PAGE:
Trustee And Successor Trustee Responsibilities And Duties In California
Performing the duties of a trustee in California requires careful attention to details and compliance with fiduciary responsibilities.
Most people in California understand the importance of having an estate plan. During the estate planning process, the settlor – the person for whom the plan is created – chooses trusted individuals to perform tasks on their behalf in the event of incapacity or death. Following are the most common appointments in an estate plan:
- Executor: Often referred to as a personal representative, the executor is a person you appoint in your will to wrap up your affairs as directed in your will.
- Guardian: If you have minor children or provide for a person with special needs, a guardian is appointed in your will to oversee financial distribution and provide physical needs for those specified people.
- Power of attorney: With a durable power of attorney for financial matters and an advance health care directive, you designate a person (or two) who make financial and medical care decisions on your behalf in the event you become incapacitated.
- Trustee and successor trustee: A trust is a legal entity into which you may place your assets and the trustee manages those assets. You may act as the trustee of your own trust during your life but, in the event of incapacity or death, your successor trustee takes over the duties as outlined in this private document.
While all of these appointed positions are very important, trustees have numerous fiduciary duties and legal responsibilities that often require the assistance of estate planning attorneys.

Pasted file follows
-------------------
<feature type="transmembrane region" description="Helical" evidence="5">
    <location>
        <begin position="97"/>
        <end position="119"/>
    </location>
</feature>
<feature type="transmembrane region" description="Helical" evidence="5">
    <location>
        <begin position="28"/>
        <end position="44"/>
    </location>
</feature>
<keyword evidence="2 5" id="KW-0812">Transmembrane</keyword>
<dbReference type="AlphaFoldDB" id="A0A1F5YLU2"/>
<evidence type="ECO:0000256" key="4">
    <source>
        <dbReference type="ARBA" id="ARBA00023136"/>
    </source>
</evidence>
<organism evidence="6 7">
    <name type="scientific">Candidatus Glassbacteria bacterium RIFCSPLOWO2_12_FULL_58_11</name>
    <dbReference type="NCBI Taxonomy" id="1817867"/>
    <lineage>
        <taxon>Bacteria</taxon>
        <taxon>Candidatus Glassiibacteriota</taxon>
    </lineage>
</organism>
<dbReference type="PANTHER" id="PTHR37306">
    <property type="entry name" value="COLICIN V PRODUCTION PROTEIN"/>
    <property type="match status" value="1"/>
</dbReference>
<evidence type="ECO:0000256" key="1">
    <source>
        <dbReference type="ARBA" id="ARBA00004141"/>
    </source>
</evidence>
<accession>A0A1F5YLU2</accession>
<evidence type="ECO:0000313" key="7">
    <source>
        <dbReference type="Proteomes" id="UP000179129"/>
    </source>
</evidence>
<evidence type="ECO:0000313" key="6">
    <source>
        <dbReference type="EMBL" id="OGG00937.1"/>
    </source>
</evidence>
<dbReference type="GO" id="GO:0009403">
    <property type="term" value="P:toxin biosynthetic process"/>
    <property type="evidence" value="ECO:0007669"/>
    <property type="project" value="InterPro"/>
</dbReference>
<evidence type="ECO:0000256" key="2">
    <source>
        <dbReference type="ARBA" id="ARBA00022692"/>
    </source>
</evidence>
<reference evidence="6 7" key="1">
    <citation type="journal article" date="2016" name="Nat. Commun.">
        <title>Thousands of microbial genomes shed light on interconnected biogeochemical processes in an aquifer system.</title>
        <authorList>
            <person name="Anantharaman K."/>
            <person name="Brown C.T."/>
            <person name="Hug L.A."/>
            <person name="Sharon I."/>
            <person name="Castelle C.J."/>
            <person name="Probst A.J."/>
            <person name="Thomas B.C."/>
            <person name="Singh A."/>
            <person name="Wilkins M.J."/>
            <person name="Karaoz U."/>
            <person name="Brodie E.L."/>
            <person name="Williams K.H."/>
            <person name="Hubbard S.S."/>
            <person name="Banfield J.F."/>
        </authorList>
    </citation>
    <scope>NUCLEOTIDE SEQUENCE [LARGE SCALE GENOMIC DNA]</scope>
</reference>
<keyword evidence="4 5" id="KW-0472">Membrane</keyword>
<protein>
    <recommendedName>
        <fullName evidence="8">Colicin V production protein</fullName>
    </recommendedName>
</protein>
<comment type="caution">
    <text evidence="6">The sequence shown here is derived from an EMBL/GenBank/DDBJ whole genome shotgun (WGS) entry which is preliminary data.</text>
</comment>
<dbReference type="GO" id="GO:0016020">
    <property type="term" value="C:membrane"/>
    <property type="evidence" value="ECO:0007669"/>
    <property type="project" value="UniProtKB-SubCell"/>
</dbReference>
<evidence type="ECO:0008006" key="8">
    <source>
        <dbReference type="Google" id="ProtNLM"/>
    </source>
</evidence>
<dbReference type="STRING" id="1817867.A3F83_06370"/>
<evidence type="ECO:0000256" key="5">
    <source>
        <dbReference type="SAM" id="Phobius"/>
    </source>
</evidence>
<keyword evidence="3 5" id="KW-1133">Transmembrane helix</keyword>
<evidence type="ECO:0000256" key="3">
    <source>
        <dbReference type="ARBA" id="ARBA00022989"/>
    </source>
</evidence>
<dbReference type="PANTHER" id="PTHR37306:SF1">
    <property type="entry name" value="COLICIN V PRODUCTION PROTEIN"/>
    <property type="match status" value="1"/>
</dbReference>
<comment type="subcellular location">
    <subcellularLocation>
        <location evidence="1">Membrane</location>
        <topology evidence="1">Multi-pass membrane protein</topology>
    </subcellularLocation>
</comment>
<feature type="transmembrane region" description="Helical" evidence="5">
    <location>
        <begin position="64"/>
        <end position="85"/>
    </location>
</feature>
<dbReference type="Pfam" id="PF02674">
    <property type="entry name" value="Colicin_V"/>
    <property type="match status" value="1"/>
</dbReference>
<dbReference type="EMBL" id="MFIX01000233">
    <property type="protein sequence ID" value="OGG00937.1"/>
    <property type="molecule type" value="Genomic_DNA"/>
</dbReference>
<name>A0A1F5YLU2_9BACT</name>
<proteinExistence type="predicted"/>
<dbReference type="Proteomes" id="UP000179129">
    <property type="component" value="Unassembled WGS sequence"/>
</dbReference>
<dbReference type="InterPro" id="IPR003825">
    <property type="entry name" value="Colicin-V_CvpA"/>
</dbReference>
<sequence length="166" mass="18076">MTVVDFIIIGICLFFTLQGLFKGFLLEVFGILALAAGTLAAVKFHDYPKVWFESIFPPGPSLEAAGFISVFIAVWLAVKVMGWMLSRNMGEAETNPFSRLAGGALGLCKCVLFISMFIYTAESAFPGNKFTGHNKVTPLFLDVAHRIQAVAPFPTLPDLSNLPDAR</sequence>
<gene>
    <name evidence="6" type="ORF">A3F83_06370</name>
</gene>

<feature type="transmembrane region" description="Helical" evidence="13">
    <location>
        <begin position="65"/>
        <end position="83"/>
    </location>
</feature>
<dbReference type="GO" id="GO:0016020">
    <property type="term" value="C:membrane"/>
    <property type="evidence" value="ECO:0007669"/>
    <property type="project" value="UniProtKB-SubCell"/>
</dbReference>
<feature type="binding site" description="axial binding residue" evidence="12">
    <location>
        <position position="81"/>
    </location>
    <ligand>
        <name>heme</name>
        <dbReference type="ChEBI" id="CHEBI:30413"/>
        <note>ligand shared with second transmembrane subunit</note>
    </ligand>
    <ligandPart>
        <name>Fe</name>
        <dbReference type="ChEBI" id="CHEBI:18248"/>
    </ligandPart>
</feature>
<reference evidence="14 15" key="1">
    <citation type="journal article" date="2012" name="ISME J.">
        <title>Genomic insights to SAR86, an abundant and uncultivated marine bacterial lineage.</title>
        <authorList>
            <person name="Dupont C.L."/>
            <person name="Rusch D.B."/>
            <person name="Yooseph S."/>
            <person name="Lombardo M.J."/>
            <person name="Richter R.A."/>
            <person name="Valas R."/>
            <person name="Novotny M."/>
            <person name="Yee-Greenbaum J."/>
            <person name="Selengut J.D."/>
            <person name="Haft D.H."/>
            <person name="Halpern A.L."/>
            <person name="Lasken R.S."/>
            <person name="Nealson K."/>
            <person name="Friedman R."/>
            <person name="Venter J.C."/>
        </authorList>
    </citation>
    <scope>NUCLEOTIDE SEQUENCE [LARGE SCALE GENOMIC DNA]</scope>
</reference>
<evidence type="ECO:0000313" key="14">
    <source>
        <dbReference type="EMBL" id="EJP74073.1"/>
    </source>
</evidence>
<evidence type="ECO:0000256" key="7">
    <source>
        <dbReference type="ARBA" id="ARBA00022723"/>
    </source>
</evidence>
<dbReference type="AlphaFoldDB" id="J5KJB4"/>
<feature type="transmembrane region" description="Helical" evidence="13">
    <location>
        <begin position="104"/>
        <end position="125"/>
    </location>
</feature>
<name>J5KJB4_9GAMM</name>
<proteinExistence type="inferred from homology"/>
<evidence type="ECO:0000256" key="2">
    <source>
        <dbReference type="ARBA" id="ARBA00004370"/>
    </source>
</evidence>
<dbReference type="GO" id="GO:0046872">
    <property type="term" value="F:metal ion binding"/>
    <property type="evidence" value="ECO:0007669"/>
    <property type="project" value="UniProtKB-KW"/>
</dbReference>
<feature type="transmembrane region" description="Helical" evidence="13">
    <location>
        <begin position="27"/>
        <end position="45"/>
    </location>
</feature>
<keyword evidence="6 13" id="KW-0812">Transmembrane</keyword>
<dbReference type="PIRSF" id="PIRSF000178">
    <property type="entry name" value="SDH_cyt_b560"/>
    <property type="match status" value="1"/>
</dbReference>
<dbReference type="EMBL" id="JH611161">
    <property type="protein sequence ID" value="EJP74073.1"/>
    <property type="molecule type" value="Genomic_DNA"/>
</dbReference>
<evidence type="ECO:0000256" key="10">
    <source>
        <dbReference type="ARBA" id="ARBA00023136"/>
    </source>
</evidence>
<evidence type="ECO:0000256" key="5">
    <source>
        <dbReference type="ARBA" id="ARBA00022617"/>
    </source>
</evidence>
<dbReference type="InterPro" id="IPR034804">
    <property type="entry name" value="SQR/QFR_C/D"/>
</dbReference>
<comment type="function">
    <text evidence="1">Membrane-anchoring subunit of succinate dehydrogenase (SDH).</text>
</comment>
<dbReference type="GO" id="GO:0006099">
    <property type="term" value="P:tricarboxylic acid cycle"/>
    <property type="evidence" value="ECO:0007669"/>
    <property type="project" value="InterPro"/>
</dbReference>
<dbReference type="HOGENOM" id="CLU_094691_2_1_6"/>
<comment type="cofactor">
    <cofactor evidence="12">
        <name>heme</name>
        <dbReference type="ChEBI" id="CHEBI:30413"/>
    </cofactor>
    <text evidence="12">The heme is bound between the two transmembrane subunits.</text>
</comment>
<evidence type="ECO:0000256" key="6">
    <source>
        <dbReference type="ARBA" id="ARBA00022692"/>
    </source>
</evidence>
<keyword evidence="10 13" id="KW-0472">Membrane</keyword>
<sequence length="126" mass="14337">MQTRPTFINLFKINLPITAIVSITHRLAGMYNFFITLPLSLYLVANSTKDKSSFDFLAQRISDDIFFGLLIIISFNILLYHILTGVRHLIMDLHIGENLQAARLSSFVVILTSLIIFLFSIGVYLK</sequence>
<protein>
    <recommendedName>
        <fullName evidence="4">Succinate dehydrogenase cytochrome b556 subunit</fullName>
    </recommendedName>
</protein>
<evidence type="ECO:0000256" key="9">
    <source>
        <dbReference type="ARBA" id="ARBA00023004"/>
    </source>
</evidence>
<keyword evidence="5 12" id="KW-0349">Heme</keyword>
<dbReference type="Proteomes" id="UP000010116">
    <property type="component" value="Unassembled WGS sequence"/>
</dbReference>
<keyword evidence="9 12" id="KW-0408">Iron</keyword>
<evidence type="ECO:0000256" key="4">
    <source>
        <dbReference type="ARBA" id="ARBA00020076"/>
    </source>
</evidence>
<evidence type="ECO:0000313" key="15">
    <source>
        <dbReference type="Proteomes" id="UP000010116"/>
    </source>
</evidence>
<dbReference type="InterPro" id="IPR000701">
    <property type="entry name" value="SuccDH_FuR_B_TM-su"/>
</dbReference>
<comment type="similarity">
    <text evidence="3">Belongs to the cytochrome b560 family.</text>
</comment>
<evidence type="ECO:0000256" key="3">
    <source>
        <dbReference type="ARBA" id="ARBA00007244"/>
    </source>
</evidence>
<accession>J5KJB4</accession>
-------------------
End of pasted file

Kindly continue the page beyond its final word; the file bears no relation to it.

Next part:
Upon the death or incapacity of a loved one who created a trust, the trustee must step in to manage the affairs of the settlor and administer the trust as instructed in the trust document and according to California laws.
Within the first year, the trustee is often very busy identifying and finding all of the assets in the trust. You cannot assume that all of the settlor’s assets were legally transferred into the name of the trust. Guiding the family through the probate process often falls to the trustee along with numerous additional responsibilities.
Creditors and beneficiaries must receive notice in the event of a death, which often includes identifying and finding them as well. If a beneficiary is a minor, some assets may need to remain in the trust until distributions are made when that person reaches the age of majority or attains an age established in the trust.
Management of the assets during the trust administration is vitally important and carries the highest level risk of liability for the trustee. Mismanagement can lead to lawsuits by the beneficiaries. While many understand they must keep accurate accounting records during the process, they are also required to manage investments and sell properties if those assets are part of the trust.
A lawyer can help
The above are only a few examples of the duties and responsibilities of trustees. If you have been appointed as a trustee or a successor trustee for a loved one, seek the counsel of an experienced estate planning attorney. A lawyer knowledgeable about assisting trustees and beneficiaries can help.
Keywords: trustee, estate planning, probate